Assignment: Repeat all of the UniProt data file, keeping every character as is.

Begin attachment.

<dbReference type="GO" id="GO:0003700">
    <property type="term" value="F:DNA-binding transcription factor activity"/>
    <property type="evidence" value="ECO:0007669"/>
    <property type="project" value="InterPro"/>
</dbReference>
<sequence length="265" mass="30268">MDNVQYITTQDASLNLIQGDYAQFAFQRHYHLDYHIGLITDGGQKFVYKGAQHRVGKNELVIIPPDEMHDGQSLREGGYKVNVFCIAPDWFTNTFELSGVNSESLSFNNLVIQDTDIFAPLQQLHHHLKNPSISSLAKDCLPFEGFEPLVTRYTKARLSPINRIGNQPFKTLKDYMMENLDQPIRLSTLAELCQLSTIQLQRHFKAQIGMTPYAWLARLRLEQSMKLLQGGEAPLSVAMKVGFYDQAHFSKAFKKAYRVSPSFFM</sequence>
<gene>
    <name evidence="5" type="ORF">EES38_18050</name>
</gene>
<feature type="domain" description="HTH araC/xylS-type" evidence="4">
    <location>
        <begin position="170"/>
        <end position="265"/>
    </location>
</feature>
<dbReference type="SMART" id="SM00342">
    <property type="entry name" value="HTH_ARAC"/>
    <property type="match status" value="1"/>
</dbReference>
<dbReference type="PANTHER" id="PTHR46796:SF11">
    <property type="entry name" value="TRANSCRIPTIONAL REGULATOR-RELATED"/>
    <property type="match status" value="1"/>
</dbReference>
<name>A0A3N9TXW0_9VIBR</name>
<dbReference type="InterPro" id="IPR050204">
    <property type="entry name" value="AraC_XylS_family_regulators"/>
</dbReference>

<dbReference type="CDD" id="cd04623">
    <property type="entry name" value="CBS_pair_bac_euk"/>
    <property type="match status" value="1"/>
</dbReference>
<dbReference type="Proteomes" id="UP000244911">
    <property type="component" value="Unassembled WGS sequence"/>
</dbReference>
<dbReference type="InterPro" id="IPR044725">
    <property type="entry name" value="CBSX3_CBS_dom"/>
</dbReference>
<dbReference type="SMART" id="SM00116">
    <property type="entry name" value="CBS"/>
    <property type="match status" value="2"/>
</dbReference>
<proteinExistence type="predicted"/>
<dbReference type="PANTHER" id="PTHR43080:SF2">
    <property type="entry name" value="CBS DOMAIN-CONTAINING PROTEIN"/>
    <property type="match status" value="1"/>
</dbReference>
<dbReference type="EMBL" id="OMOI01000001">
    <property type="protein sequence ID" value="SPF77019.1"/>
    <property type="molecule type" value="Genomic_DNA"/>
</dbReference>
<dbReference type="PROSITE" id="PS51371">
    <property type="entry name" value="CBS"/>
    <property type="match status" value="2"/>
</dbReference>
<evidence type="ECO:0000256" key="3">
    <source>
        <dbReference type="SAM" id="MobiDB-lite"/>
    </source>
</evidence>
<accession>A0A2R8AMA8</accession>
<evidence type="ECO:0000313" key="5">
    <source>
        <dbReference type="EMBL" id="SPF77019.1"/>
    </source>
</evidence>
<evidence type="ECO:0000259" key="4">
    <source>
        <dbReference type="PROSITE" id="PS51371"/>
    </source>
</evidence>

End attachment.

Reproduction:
<dbReference type="GO" id="GO:0003700">
    <property type="term" value="F:DNA-binding transcription factor activity"/>
    <property type="evidence" value="ECO:0007669"/>
    <property type="project" value="InterPro"/>
</dbReference>
<sequence length="265" mass="30268">MDNVQYITTQDASLNLIQGDYAQFAFQRHYHLDYHIGLITDGGQKFVYKGAQHRVGKNELVIIPPDEMHDGQSLREGGYKVNVFCIAPDWFTNTFELSGVNSESLSFNNLVIQDTDIFAPLQQLHHHLKNPSISSLAKDCLPFEGFEPLVTRYTKARLSPINRIGNQPFKTLKDYMMENLDQPIRLSTLAELCQLSTIQLQRHFKAQIGMTPYAWLARLRLEQSMKLLQGGEAPLSVAMKVGFYDQAHFSKAFKKAYRVSPSFFM</sequence>
<gene>
    <name evidence="5" type="ORF">EES38_18050</name>
</gene>
<feature type="domain" description="HTH araC/xylS-type" evidence="4">
    <location>
        <begin position="170"/>
        <end position="265"/>
    </location>
</feature>
<dbReference type="SMART" id="SM00342">
    <property type="entry name" value="HTH_ARAC"/>
    <property type="match status" value="1"/>
</dbReference>
<dbReference type="PANTHER" id="PTHR46796:SF11">
    <property type="entry name" value="TRANSCRIPTIONAL REGULATOR-RELATED"/>
    <property type="match status" value="1"/>
</dbReference>
<name>A0A3N9TXW0_9VIBR</name>
<dbReference type="InterPro" id="IPR050204">
    <property type="entry name" value="AraC_XylS_family_regulators"/>
</dbReference>

<dbReference type="CDD" id="cd04623">
    <property type="entry name" value="CBS_pair_bac_euk"/>
    <property type="match status" value="1"/>
</dbReference>
<dbReference type="Proteomes" id="UP000244911">
    <property type="component" value="Unassembled WGS sequence"/>
</dbReference>
<dbReference type="InterPro" id="IPR044725">
    <property type="entry name" value="CBSX3_CBS_dom"/>
</dbReference>
<dbReference type="SMART" id="SM00116">
    <property type="entry name" value="CBS"/>
    <property type="match status" value="2"/>
</dbReference>
<proteinExistence type="predicted"/>
<dbReference type="PANTHER" id="PTHR43080:SF2">
    <property type="entry name" value="CBS DOMAIN-CONTAINING PROTEIN"/>
    <property type="match status" value="1"/>
</dbReference>
<dbReference type="EMBL" id="OMOI01000001">
    <property type="protein sequence ID" value="SPF77019.1"/>
    <property type="molecule type" value="Genomic_DNA"/>
</dbReference>
<dbReference type="PROSITE" id="PS51371">
    <property type="entry name" value="CBS"/>
    <property type="match status" value="2"/>
</dbReference>
<evidence type="ECO:0000256" key="3">
    <source>
        <dbReference type="SAM" id="MobiDB-lite"/>
    </source>
</evidence>
<accession>A0A2R8AMA8</accession>
<evidence type="ECO:0000313" key="5">
    <source>
        <dbReference type="EMBL" id="SPF77019.1"/>
    </source>
</evidence>
<evidence type="ECO:0000259" key="4">
    <source>
        <dbReference type="PROSITE" id="PS51371"/>
    </source>
</evidence>